The rest of the Jaguar's dynamic make-up is fabulous and really promising for higher models up the range, because this lowly engine (the smallest petrol engine you can have makes 240hp, so the 163hp diesel is by far the least quick XF) has no trouble shifting the Jag's mass about. It feels every bit as lively as the on-paper performance stats and it's never coarse or raucous in its exertions. It also turned in genuinely excellent economy returns: 56mpg at a 45mph average across 425 miles of mixed-roads driving, with that number comprising a return trip to Heathrow at 62.6mpg with a 57mph average over 296 miles; it actually did 64.1mpg on the more leisurely, largely traffic-free return leg, which for a big executive car with plenty of punch is admirable. With just 3,000 miles on this XF's clock, we'd expect more mileage to free up the turbodiesel engine and for the economy figure to improve further over the first 12 months of ownership.

Like all Jaguars, it has fantastic steering, which is sharp and clean and reasonably informative, bolstered by a chassis that resists understeer well, even if it doesn't feel overtly rear-wheel drive. There's a bit more pitch and roll than we'd expect to find on similar German machines, perhaps a corollary of that velvety ride, but the XF's chassis is still highly composed in corners. Finally, we have the manual gearbox, which now has a shift action that feels more like a traditional BMW manual than BMW manuals do. There's that slightly rubbery, springy feel to the way it bounds across the gate and a notch-like motion as it finally locks into whichever gear you're going for; it's by no means unpleasant, and indeed is almost comfortingly familiar if you've driven a lot of 1990-2005 BMWs with three pedals (which we have), but compared to some super-slick, light transmissions on the market it will feel a touch heavy duty and unrefined.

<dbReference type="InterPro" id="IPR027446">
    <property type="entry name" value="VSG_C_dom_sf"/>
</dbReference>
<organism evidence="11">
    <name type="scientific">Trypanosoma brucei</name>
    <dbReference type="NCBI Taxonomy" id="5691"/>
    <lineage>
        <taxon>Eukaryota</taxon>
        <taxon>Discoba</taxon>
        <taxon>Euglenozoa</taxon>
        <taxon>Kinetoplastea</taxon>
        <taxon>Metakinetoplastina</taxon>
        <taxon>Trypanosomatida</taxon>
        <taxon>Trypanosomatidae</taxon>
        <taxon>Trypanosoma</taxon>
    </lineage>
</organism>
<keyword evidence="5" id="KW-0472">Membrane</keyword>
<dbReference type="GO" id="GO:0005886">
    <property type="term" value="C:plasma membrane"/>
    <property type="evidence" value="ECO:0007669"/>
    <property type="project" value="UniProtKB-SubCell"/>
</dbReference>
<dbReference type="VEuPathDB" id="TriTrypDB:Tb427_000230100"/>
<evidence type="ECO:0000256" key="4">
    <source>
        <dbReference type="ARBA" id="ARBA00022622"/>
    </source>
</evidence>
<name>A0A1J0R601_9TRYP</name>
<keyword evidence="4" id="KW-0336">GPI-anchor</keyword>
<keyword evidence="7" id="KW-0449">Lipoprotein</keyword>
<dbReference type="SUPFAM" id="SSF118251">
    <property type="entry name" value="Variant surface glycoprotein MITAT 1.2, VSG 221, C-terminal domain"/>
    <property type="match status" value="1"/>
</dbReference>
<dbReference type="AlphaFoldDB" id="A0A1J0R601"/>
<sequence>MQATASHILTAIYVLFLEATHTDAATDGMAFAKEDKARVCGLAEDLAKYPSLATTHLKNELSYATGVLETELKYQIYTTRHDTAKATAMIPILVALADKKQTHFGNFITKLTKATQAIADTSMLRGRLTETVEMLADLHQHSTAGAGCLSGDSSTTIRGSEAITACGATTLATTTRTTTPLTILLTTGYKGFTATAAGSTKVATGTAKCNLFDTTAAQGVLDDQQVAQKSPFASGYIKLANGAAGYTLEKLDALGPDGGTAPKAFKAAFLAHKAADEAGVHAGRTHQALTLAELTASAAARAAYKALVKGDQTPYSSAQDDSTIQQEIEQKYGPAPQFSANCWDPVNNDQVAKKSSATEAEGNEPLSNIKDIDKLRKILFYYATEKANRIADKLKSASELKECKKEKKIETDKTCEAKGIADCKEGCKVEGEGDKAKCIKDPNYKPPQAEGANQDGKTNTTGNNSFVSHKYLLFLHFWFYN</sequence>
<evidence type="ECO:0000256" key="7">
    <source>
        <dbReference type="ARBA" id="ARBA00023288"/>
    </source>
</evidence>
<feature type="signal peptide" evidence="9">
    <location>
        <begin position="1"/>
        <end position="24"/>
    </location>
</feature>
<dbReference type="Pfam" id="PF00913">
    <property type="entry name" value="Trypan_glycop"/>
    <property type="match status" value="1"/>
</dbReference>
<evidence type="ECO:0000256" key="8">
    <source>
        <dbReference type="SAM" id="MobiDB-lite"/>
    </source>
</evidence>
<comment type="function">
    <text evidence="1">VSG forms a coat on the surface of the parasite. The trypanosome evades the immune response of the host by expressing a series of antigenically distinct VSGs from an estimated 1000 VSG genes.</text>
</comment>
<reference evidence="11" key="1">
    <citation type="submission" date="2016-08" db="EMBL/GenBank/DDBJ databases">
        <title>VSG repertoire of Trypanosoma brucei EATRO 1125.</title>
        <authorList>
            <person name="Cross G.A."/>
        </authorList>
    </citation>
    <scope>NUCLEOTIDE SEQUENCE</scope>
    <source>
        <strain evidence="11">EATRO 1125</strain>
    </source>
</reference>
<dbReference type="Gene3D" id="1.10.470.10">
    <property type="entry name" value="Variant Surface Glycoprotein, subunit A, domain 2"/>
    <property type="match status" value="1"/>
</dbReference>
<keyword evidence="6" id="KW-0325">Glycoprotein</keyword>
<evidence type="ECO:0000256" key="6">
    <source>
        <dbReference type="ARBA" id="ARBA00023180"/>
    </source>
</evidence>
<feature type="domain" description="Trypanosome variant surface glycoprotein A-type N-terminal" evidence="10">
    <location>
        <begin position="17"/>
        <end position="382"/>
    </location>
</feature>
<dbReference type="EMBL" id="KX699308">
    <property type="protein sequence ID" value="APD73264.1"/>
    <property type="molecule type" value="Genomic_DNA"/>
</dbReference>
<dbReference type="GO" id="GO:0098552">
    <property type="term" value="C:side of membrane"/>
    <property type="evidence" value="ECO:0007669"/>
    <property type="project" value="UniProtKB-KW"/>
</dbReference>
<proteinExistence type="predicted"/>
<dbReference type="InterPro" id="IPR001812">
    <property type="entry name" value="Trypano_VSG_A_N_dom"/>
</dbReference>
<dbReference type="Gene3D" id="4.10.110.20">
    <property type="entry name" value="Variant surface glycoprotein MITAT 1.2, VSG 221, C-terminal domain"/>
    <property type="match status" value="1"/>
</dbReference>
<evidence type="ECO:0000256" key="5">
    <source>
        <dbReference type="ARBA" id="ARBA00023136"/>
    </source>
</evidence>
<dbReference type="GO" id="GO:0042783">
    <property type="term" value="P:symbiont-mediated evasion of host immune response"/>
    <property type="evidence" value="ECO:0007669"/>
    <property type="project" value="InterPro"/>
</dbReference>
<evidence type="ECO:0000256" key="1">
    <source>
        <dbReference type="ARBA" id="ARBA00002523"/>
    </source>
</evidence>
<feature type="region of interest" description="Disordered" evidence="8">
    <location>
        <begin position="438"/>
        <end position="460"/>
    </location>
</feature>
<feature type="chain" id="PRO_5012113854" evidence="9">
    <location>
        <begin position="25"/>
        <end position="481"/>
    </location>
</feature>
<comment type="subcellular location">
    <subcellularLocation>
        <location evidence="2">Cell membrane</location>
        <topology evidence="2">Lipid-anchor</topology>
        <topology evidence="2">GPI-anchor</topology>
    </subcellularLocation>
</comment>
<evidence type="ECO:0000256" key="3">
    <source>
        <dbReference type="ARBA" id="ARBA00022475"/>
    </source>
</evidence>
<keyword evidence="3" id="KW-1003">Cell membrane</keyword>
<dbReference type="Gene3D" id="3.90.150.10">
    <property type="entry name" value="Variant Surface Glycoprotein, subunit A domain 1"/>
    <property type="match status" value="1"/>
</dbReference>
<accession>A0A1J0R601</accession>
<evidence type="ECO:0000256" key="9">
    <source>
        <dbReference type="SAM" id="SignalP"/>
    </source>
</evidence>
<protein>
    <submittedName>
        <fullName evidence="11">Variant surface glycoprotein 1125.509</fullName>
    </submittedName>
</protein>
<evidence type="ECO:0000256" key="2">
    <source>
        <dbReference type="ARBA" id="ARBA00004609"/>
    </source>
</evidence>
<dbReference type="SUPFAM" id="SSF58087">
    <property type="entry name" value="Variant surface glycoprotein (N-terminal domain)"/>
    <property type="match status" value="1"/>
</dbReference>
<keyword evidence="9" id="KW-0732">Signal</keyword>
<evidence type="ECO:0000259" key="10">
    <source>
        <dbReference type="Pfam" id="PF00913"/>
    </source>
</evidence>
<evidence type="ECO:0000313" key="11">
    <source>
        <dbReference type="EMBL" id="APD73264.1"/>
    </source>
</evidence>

So the XF is very spec-specific. It can obviously ride with a wonderful suppleness that is almost certainly class-leading, as long as you don't choose R-Sport suspension, and we think it's probably worth shelling out the 900 for the slightly more powerful 180hp/430Nm Ingenium unit. If you want the XF to look its absolute best, then by all means go for R-Sport trim, but team it with bigger wheels and a V6 engine to make it worthwhile, and try to avoid getting trapped in the lengthy and often costly options list. There's clearly a marvellous car configurable in the XF ordering process, one that might even be able to eclipse the BMW 5 Series and brand-new Mercedes E-Class as the best-in-segment, but this 2.0d R-Sport isn't it. Still a highly competent machine, though.

Alternatives:

Audi A6: been around a while but 190hp engine in the A6 ultra is a peachy unit, although it's not quite as frugal as the XF 2.0d 163.

BMW 518d: fleet special has detuned 2.0-litre turbo four, giving out 150hp and 360Nm, which means it's slower and less green than this XF; also, the current Five is now six years old.

Mercedes-Benz E 220 d: the danger man. New OM654 diesel makes this much quieter and cleaner, and the E-Class is a superb machine; a little more expensive than the Jaguar, though.


Matt Robinson - 18 Apr 2016









  www.jaguar.co.uk    - Jaguar road tests
- Jaguar videos
- Jaguar news
- XF images

2015 Jaguar XF R-Sport. Image by Jaguar.2015 Jaguar XF R-Sport. Image by Jaguar.2015 Jaguar XF R-Sport. Image by Jaguar.2015 Jaguar XF R-Sport. Image by Jaguar.2015 Jaguar XF R-Sport. Image by Jaguar.

2015 Jaguar XF R-Sport. Image by Jaguar.2015 Jaguar XF R-Sport. Image by Jaguar.2015 Jaguar XF R-Sport. Image by Jaguar.2015 Jaguar XF R-Sport. Image by Jaguar.2015 Jaguar XF R-Sport. Image by Jaguar.








 

Internal links:   | Home | Privacy | Contact us | Archives | Follow Car Enthusiast on Twitter | Copyright 1999-2021 ©